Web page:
The distinction between essence and existence cannot be a distinction in God: in the actual infinite, essence and existence coincide and are one. In it, maximum and minimum coincide. Coincidentia oppositorum is a Latin phrase meaning coincidence of opposites. It is a neo-Platonic term, attributed to the fifteenth-century German scholar Nicholas of Cusa in his essay, Docta Ignorantia. God (coincidentia oppositorum) is the synthesis of opposites in a unique and absolutely infinite being. God transcends all distinctions and oppositions that are found in creatures. The purpose of this paper is to study Cusanus’s thought in respect to infinity (actual and potential), Spinoza’s relationship with Cusanus, and present a mathematical theory of coincidentia oppositorum based on complex numbers.
Mathematical development of a dialectical logic is carried out with truth values in a complex field.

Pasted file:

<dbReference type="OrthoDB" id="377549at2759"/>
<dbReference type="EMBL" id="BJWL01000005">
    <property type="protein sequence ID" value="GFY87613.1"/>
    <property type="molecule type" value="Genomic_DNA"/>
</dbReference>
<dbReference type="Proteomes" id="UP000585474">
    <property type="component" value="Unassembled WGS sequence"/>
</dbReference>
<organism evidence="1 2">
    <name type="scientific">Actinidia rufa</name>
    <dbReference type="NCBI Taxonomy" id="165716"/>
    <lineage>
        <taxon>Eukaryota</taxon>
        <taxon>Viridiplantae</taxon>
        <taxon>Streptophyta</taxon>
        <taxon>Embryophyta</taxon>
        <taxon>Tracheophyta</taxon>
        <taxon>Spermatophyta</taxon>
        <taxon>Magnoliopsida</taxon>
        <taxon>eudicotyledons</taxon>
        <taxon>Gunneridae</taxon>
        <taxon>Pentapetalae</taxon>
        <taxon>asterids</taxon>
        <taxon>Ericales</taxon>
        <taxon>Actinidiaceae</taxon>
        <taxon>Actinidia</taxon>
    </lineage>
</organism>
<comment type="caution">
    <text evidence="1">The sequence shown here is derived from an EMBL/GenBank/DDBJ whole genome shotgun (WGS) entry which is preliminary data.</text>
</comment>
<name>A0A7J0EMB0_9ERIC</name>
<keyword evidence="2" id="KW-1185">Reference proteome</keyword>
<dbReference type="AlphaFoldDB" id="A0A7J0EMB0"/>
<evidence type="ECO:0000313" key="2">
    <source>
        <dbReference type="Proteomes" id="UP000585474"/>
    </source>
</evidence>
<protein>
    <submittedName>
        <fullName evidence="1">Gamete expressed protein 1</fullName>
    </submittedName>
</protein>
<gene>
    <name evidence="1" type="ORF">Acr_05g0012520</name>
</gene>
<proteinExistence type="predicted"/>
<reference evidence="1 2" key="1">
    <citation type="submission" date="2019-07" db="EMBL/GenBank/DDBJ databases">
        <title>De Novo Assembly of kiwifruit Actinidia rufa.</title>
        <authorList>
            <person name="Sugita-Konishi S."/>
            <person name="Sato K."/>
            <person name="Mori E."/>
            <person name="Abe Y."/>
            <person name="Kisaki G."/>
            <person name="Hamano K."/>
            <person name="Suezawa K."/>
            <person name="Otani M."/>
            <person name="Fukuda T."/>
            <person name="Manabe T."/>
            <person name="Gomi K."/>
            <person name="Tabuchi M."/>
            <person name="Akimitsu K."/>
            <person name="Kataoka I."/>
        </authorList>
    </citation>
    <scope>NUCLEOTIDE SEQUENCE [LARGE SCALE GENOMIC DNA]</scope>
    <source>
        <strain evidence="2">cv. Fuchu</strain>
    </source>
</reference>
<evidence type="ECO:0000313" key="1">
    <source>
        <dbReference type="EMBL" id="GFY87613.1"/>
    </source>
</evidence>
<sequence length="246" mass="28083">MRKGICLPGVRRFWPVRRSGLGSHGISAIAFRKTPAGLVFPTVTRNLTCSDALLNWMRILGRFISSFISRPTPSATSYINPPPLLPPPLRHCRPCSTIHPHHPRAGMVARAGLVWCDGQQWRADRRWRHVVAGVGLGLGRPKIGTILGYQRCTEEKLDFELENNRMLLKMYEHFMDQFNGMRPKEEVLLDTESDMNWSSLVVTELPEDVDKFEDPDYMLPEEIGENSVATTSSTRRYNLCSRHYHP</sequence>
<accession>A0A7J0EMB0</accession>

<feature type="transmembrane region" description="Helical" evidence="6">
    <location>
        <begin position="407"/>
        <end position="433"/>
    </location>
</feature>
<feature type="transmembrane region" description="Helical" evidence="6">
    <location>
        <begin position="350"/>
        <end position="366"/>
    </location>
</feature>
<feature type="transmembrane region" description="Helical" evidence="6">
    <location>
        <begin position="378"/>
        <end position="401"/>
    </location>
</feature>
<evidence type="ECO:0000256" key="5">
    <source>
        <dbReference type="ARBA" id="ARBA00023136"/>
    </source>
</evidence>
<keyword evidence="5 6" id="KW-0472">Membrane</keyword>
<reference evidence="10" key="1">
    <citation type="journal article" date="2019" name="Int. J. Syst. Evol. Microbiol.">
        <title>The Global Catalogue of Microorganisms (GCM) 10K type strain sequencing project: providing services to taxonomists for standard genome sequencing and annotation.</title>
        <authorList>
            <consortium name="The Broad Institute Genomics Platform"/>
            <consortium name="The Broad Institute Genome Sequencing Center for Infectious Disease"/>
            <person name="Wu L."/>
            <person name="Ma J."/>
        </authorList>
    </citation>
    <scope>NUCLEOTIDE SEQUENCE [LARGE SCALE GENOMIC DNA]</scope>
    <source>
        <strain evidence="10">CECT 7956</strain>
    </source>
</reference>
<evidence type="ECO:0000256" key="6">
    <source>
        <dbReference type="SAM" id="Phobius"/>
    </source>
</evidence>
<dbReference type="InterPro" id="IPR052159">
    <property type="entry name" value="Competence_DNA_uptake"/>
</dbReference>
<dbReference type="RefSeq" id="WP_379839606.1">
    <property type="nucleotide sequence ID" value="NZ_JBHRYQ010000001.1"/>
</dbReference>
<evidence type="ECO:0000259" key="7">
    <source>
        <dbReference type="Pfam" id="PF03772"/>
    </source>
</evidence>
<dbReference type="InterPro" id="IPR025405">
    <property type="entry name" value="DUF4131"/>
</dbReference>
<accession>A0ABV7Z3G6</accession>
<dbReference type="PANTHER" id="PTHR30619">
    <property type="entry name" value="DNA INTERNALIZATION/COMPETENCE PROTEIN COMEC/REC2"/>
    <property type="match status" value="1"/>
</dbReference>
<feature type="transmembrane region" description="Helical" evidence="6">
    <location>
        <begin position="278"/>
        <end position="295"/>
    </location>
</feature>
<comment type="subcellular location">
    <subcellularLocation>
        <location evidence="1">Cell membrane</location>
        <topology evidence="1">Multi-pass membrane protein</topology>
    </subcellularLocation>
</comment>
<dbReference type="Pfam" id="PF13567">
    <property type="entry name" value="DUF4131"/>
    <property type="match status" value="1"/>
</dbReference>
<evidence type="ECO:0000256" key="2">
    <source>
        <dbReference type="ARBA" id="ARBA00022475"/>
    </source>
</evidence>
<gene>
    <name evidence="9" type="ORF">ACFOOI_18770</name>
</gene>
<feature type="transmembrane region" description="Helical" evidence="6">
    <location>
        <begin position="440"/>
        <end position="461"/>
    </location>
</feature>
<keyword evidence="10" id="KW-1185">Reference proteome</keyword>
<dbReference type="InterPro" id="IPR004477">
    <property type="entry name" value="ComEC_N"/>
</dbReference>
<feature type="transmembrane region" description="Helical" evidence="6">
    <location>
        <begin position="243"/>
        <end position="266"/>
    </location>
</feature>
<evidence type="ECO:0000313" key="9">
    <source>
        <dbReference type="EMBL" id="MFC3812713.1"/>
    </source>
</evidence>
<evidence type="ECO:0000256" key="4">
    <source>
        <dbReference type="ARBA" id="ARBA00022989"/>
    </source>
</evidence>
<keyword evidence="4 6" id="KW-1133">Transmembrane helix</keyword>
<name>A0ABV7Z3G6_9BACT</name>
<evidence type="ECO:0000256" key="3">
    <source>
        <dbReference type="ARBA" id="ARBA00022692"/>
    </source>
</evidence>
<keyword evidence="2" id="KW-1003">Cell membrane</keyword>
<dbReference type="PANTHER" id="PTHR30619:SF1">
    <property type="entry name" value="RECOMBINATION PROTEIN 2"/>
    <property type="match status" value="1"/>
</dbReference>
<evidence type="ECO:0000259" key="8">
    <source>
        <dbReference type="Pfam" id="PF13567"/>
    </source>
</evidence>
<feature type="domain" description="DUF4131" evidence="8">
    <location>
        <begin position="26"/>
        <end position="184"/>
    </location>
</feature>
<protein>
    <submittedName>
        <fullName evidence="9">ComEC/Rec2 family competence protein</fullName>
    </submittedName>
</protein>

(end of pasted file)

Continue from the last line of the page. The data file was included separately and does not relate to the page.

The conclusion is the same as has been made by thinkers and mystics throughout time: the inability to know and understand the idea of God.
The history of the Infinite thus reveals in both mathematics and philosophy a development of increasingly subtle thought in the form of a dialectical dance around the ineffable and incomprehensible Infinite. First, the authors step toward it, reaching with their intuition beyond the limits of rationality and thought into the realm of the paradoxical. Then, they step back, struggling to express their insight within the limited scope of reason. But the Absolute Infinite remains, at the border of comprehensibility, inviting them with its paradoxes, to once again step forward and transcend the apparent division between finite and Infinite.
Usó Doménech, J.L., Nescolarde-Selva, J.A., Gash, H. and Segura-Abad, L. (2019), "Dialectical logic for mythical and mystical superstructural systems (ii): Infinity and
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